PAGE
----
Another thing? There are three “Fifty Shades” book in the top twenty at the Kindle store. One reason people say they like their Kindles is that someone else can’t tell what you are reading unless you choose to show it to them. It may be that people are more comfortable reading a book like Fifty Shades of Grey on an EBR (E-Book Reader) or a tablet than in paper.

Here’s the analysis of the New York Times bestseller hardback fiction equivalents, from the most popular on down (they list twenty):

Title Price HB Price HB List Publisher KU TTS X-Ray Word Wise Lending Stars Reviews
The Girl on the Train 8.99 16.17 26.95 Penguin No Yes Yes Yes No 4.2 1807
All the Light We Cannot See 11.99 16.20 27.00 Scribner No No Yes Yes No 4.6 7209
The Nightingale 14.99 16.79 27.99 Macmillan No Yes No No No 4.8 229
Trigger Warning 14.99 17.17 26.99 HarperCollins No Yes No No No 4.5 19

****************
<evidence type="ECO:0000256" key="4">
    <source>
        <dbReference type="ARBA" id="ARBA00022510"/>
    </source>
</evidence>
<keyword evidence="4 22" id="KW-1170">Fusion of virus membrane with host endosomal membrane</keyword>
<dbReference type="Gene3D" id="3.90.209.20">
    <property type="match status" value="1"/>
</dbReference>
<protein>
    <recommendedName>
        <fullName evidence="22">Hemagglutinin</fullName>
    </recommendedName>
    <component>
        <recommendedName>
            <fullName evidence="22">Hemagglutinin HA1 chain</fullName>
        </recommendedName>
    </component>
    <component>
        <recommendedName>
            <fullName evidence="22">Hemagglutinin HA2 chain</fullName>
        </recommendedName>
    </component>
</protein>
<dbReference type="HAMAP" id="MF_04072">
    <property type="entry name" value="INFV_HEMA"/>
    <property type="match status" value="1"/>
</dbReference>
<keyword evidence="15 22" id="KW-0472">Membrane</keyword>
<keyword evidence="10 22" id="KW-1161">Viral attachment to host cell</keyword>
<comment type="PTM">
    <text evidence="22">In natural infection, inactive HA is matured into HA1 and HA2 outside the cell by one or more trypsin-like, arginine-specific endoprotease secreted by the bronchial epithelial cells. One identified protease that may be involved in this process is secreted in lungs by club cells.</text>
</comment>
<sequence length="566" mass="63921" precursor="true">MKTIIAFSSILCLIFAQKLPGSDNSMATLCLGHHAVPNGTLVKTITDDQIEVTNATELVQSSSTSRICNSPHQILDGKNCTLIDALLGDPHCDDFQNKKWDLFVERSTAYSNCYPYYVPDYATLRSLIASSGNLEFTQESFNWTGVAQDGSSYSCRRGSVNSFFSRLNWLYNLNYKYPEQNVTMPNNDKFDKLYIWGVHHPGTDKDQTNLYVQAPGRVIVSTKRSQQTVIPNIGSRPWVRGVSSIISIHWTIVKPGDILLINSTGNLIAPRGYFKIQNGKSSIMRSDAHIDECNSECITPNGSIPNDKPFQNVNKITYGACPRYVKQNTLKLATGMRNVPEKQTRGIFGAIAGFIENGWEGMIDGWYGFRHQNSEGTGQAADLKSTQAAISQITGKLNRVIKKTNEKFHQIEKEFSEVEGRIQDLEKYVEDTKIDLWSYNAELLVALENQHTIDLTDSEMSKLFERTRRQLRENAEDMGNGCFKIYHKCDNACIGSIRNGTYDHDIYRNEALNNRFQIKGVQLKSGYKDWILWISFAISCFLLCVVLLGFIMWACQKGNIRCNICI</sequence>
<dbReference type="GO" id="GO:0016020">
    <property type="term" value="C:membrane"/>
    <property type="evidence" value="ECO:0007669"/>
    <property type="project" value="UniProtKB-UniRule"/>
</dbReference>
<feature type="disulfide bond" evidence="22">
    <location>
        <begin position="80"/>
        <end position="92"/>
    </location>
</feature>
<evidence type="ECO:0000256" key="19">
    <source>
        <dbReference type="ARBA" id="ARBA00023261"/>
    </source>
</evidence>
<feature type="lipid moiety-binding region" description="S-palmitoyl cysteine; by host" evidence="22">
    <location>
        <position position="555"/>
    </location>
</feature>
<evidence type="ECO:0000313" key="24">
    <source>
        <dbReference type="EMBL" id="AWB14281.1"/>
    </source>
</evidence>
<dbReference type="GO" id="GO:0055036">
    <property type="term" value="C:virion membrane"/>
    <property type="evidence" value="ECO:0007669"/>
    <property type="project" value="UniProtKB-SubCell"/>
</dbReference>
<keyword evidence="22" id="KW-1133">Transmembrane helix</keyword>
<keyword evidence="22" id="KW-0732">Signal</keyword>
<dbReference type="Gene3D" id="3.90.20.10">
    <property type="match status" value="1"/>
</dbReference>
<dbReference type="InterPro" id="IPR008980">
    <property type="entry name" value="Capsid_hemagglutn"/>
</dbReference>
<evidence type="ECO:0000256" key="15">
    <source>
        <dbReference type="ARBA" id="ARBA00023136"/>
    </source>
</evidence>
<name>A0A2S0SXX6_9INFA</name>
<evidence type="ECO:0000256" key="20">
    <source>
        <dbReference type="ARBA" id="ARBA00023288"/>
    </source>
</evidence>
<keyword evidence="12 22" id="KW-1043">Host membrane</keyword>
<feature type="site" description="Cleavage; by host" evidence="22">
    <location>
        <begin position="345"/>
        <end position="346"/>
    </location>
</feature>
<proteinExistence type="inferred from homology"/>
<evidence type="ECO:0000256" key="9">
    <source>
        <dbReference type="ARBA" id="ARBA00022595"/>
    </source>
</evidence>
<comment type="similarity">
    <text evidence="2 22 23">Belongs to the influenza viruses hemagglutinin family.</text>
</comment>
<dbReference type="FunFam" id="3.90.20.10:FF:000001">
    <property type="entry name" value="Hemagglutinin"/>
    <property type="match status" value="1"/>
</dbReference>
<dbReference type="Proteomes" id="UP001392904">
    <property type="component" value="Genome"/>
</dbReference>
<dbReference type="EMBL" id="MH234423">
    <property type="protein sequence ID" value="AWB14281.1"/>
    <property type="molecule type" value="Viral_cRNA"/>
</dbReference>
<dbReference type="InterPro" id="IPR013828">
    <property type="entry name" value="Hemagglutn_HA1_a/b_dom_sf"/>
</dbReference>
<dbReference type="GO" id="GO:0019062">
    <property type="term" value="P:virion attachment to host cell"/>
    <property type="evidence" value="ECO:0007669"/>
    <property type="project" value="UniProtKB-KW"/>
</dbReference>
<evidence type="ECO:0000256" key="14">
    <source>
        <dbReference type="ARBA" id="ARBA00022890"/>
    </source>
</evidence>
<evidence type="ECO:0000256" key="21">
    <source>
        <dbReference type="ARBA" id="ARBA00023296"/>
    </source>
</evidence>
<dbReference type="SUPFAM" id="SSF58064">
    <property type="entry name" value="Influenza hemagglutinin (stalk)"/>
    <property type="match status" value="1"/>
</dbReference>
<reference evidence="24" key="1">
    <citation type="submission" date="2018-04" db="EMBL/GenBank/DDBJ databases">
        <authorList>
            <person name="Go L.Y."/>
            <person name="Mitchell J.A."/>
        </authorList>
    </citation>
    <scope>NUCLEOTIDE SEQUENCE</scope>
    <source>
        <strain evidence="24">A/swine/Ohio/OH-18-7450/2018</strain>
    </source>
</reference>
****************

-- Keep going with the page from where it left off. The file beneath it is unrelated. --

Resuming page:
Private Vegas 9.99 21.17 28.00 Hachette No Yes Yes No No 3.7 158
Gray Mountain 9.99 14.18 28.95 Random House No Yes Yes Yes No 3.7 10411
Crash & Burn 11.99 20.93 27.95 Penguin No Yes No No No 4.4 96
Saint Odd 9.79 16.80 28.00 Random House No Yes Yes No No 4.6 571
Funny Girl 11.99 16.77 27.95 Penguin No Yes No No No 3.7 56
The Boston Girl 11.99 15.60 26.00 Simon&Schuster No No Yes Yes No 4.0 412
The Escape 9.99 17.45 28.00 Hachette No Yes No Yes No 4.6 3,046
First Frost 12.99 14.29 25.99 Macmillan No Yes Yes No No 4.5 190
Big Little Lies 3.99 16.16 26.95 Putnam No Yes Yes Yes No 4.6 5706
Hope to Die 5.99 14.50 29.00 Hachette No Yes No No No 4.6 1874
Descent 9.43 19.68 25.95 Algonquin No Yes Yes No No 4.2 197
Cold Cold Heart 11.99 18.02 27.95 Penguin No Yes Yes No No 4.3 128
Leaving Time 10.99 14.00 28.00 Random House No Yes Yes Yes No 4.3 3978
Everything I Never Told You 10.99 15.22 26.95 Penguin No Yes Yes Yes No 4.1 1045
Insatiable Appetites 8.99 20.47 27.95 Penguin No Yes Yes No No 3.5 177
The Goldfinch 11.89 18.00 30.00 Hachette No Yes Yes Yes No 3.7 19876

The Kindle versions average $10.69, and range from $3.99 to $14.99.

The average hardback price at Amazon is $16.98 (more than half again as much…and more than $6 more), and the average list price (the price the publishers puts on the book) is $27.63.

The average savings of the e-book over Amazon’s discounted hardback price is $6.28…and the biggest one is $12.17!